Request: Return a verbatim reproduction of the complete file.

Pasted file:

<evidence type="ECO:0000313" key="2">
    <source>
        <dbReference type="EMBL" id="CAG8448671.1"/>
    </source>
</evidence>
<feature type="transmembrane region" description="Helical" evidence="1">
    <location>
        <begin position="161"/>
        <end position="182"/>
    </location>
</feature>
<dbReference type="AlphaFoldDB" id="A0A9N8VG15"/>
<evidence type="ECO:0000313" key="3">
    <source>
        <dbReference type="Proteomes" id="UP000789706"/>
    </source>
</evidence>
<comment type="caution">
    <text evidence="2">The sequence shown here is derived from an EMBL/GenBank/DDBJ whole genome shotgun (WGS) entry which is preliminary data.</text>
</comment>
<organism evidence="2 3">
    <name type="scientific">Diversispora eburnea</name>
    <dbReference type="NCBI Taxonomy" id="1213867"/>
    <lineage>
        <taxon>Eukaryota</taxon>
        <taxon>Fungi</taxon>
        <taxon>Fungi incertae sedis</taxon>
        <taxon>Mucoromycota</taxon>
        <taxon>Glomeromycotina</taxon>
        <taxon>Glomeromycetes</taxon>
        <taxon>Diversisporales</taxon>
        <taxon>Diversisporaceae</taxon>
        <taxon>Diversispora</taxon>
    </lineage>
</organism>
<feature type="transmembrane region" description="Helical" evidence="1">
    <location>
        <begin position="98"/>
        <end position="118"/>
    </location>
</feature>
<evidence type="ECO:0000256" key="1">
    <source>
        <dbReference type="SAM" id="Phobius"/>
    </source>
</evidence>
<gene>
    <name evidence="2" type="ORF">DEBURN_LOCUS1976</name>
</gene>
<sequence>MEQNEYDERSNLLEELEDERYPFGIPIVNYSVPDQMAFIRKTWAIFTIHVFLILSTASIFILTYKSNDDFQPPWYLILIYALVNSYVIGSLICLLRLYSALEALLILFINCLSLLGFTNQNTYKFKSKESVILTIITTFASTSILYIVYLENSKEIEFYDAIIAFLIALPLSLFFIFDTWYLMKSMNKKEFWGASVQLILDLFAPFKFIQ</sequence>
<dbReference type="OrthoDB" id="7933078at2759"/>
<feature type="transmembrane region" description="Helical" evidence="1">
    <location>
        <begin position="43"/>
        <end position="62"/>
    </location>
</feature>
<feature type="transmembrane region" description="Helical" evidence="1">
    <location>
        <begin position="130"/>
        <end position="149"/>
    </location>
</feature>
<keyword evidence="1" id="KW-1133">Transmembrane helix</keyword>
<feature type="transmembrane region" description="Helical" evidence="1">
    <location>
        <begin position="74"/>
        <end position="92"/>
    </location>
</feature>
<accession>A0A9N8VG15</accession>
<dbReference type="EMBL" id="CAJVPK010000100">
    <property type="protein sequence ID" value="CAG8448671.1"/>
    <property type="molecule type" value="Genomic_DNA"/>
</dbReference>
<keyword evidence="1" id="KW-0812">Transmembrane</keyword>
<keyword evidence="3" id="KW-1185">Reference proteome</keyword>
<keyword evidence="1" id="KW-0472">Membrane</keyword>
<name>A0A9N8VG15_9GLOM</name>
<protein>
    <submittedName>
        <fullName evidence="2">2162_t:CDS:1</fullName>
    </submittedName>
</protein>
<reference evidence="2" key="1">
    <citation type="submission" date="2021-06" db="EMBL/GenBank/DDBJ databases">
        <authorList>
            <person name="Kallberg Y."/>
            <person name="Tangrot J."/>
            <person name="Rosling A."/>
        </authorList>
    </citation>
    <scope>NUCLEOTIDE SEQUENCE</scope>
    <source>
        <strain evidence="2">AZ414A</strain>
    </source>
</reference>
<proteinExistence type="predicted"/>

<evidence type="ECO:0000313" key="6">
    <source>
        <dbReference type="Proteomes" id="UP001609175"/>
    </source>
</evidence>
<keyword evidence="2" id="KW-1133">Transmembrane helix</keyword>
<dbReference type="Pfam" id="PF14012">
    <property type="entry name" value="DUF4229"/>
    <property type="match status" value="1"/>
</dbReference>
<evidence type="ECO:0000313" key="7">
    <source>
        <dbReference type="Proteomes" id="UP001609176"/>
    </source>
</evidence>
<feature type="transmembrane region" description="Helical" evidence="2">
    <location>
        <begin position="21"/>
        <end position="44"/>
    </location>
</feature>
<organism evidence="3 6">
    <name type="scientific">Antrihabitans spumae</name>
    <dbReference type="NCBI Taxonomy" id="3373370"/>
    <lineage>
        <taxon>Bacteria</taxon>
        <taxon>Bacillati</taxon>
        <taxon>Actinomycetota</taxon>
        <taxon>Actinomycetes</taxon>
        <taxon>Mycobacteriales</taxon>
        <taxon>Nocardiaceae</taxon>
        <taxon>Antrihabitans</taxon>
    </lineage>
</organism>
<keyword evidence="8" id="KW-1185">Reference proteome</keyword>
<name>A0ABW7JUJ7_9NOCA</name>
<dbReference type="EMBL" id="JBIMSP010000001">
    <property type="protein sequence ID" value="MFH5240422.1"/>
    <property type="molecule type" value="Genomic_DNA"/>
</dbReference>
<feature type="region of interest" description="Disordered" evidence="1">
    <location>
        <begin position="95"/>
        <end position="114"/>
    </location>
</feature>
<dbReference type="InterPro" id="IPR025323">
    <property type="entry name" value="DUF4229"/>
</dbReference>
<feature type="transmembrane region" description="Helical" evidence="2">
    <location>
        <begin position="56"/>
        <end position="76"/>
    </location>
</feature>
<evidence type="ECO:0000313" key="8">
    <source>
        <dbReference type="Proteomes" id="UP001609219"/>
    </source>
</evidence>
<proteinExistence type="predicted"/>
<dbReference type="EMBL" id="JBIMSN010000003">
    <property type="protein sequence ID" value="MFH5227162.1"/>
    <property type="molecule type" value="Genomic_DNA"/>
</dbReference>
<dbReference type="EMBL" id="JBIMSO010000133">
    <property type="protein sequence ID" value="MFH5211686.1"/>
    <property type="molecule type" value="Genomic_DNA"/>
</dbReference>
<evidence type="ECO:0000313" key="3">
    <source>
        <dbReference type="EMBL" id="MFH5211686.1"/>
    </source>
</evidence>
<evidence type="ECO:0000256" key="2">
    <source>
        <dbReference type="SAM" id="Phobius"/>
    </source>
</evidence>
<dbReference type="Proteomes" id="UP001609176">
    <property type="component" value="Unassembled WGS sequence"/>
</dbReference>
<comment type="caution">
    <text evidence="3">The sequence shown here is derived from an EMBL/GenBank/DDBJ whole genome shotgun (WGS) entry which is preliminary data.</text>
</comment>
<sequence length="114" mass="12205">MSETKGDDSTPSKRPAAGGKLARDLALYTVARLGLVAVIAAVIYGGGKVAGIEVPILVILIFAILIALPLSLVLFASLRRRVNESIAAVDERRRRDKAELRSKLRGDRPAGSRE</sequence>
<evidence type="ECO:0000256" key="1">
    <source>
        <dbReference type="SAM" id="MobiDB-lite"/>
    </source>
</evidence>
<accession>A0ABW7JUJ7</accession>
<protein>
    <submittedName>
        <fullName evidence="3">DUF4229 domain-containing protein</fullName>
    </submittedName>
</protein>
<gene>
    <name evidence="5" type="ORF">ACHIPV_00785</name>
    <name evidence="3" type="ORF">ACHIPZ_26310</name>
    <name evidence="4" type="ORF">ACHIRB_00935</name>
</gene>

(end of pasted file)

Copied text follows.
<evidence type="ECO:0000313" key="2">
    <source>
        <dbReference type="EMBL" id="CAG8448671.1"/>
    </source>
</evidence>
<feature type="transmembrane region" description="Helical" evidence="1">
    <location>
        <begin position="161"/>
        <end position="182"/>
    </location>
</feature>
<dbReference type="AlphaFoldDB" id="A0A9N8VG15"/>
<evidence type="ECO:0000313" key="3">
    <source>
        <dbReference type="Proteomes" id="UP000789706"/>
    </source>
</evidence>
<comment type="caution">
    <text evidence="2">The sequence shown here is derived from an EMBL/GenBank/DDBJ whole genome shotgun (WGS) entry which is preliminary data.</text>
</comment>
<organism evidence="2 3">
    <name type="scientific">Diversispora eburnea</name>
    <dbReference type="NCBI Taxonomy" id="1213867"/>
    <lineage>
        <taxon>Eukaryota</taxon>
        <taxon>Fungi</taxon>
        <taxon>Fungi incertae sedis</taxon>
        <taxon>Mucoromycota</taxon>
        <taxon>Glomeromycotina</taxon>
        <taxon>Glomeromycetes</taxon>
        <taxon>Diversisporales</taxon>
        <taxon>Diversisporaceae</taxon>
        <taxon>Diversispora</taxon>
    </lineage>
</organism>
<feature type="transmembrane region" description="Helical" evidence="1">
    <location>
        <begin position="98"/>
        <end position="118"/>
    </location>
</feature>
<evidence type="ECO:0000256" key="1">
    <source>
        <dbReference type="SAM" id="Phobius"/>
    </source>
</evidence>
<gene>
    <name evidence="2" type="ORF">DEBURN_LOCUS1976</name>
</gene>
<sequence>MEQNEYDERSNLLEELEDERYPFGIPIVNYSVPDQMAFIRKTWAIFTIHVFLILSTASIFILTYKSNDDFQPPWYLILIYALVNSYVIGSLICLLRLYSALEALLILFINCLSLLGFTNQNTYKFKSKESVILTIITTFASTSILYIVYLENSKEIEFYDAIIAFLIALPLSLFFIFDTWYLMKSMNKKEFWGASVQLILDLFAPFKFIQ</sequence>
<dbReference type="OrthoDB" id="7933078at2759"/>
<feature type="transmembrane region" description="Helical" evidence="1">
    <location>
        <begin position="43"/>
        <end position="62"/>
    </location>
</feature>
<feature type="transmembrane region" description="Helical" evidence="1">
    <location>
        <begin position="130"/>
        <end position="149"/>
    </location>
</feature>
<keyword evidence="1" id="KW-1133">Transmembrane helix</keyword>
<feature type="transmembrane region" description="Helical" evidence="1">
    <location>
        <begin position="74"/>
        <end position="92"/>
    </location>
</feature>
<accession>A0A9N8VG15</accession>
<dbReference type="EMBL" id="CAJVPK010000100">
    <property type="protein sequence ID" value="CAG8448671.1"/>
    <property type="molecule type" value="Genomic_DNA"/>
</dbReference>
<keyword evidence="1" id="KW-0812">Transmembrane</keyword>
<keyword evidence="3" id="KW-1185">Reference proteome</keyword>
<keyword evidence="1" id="KW-0472">Membrane</keyword>
<name>A0A9N8VG15_9GLOM</name>
<protein>
    <submittedName>
        <fullName evidence="2">2162_t:CDS:1</fullName>
    </submittedName>
</protein>
<reference evidence="2" key="1">
    <citation type="submission" date="2021-06" db="EMBL/GenBank/DDBJ databases">
        <authorList>
            <person name="Kallberg Y."/>
            <person name="Tangrot J."/>
            <person name="Rosling A."/>
        </authorList>
    </citation>
    <scope>NUCLEOTIDE SEQUENCE</scope>
    <source>
        <strain evidence="2">AZ414A</strain>
    </source>
</reference>
<proteinExistence type="predicted"/>

<evidence type="ECO:0000313" key="6">
    <source>
        <dbReference type="Proteomes" id="UP001609175"/>
    </source>
</evidence>
<keyword evidence="2" id="KW-1133">Transmembrane helix</keyword>
<dbReference type="Pfam" id="PF14012">
    <property type="entry name" value="DUF4229"/>
    <property type="match status" value="1"/>
</dbReference>
<evidence type="ECO:0000313" key="7">
    <source>
        <dbReference type="Proteomes" id="UP001609176"/>
    </source>
</evidence>
<feature type="transmembrane region" description="Helical" evidence="2">
    <location>
        <begin position="21"/>
        <end position="44"/>
    </location>
</feature>
<organism evidence="3 6">
    <name type="scientific">Antrihabitans spumae</name>
    <dbReference type="NCBI Taxonomy" id="3373370"/>
    <lineage>
        <taxon>Bacteria</taxon>
        <taxon>Bacillati</taxon>
        <taxon>Actinomycetota</taxon>
        <taxon>Actinomycetes</taxon>
        <taxon>Mycobacteriales</taxon>
        <taxon>Nocardiaceae</taxon>
        <taxon>Antrihabitans</taxon>
    </lineage>
</organism>
<keyword evidence="8" id="KW-1185">Reference proteome</keyword>
<name>A0ABW7JUJ7_9NOCA</name>
<dbReference type="EMBL" id="JBIMSP010000001">
    <property type="protein sequence ID" value="MFH5240422.1"/>
    <property type="molecule type" value="Genomic_DNA"/>
</dbReference>
<feature type="region of interest" description="Disordered" evidence="1">
    <location>
        <begin position="95"/>
        <end position="114"/>
    </location>
</feature>
<dbReference type="InterPro" id="IPR025323">
    <property type="entry name" value="DUF4229"/>
</dbReference>
<feature type="transmembrane region" description="Helical" evidence="2">
    <location>
        <begin position="56"/>
        <end position="76"/>
    </location>
</feature>
<evidence type="ECO:0000313" key="8">
    <source>
        <dbReference type="Proteomes" id="UP001609219"/>
    </source>
</evidence>
<proteinExistence type="predicted"/>
<dbReference type="EMBL" id="JBIMSN010000003">
    <property type="protein sequence ID" value="MFH5227162.1"/>
    <property type="molecule type" value="Genomic_DNA"/>
</dbReference>
<dbReference type="EMBL" id="JBIMSO010000133">
    <property type="protein sequence ID" value="MFH5211686.1"/>
    <property type="molecule type" value="Genomic_DNA"/>
</dbReference>
<evidence type="ECO:0000313" key="3">
    <source>
        <dbReference type="EMBL" id="MFH5211686.1"/>
    </source>
</evidence>
<evidence type="ECO:0000256" key="2">
    <source>
        <dbReference type="SAM" id="Phobius"/>
    </source>
</evidence>
<dbReference type="Proteomes" id="UP001609176">
    <property type="component" value="Unassembled WGS sequence"/>
</dbReference>
<comment type="caution">
    <text evidence="3">The sequence shown here is derived from an EMBL/GenBank/DDBJ whole genome shotgun (WGS) entry which is preliminary data.</text>
</comment>
<sequence length="114" mass="12205">MSETKGDDSTPSKRPAAGGKLARDLALYTVARLGLVAVIAAVIYGGGKVAGIEVPILVILIFAILIALPLSLVLFASLRRRVNESIAAVDERRRRDKAELRSKLRGDRPAGSRE</sequence>
<evidence type="ECO:0000256" key="1">
    <source>
        <dbReference type="SAM" id="MobiDB-lite"/>
    </source>
</evidence>
<accession>A0ABW7JUJ7</accession>
<protein>
    <submittedName>
        <fullName evidence="3">DUF4229 domain-containing protein</fullName>
    </submittedName>
</protein>
<gene>
    <name evidence="5" type="ORF">ACHIPV_00785</name>
    <name evidence="3" type="ORF">ACHIPZ_26310</name>
    <name evidence="4" type="ORF">ACHIRB_00935</name>
</gene>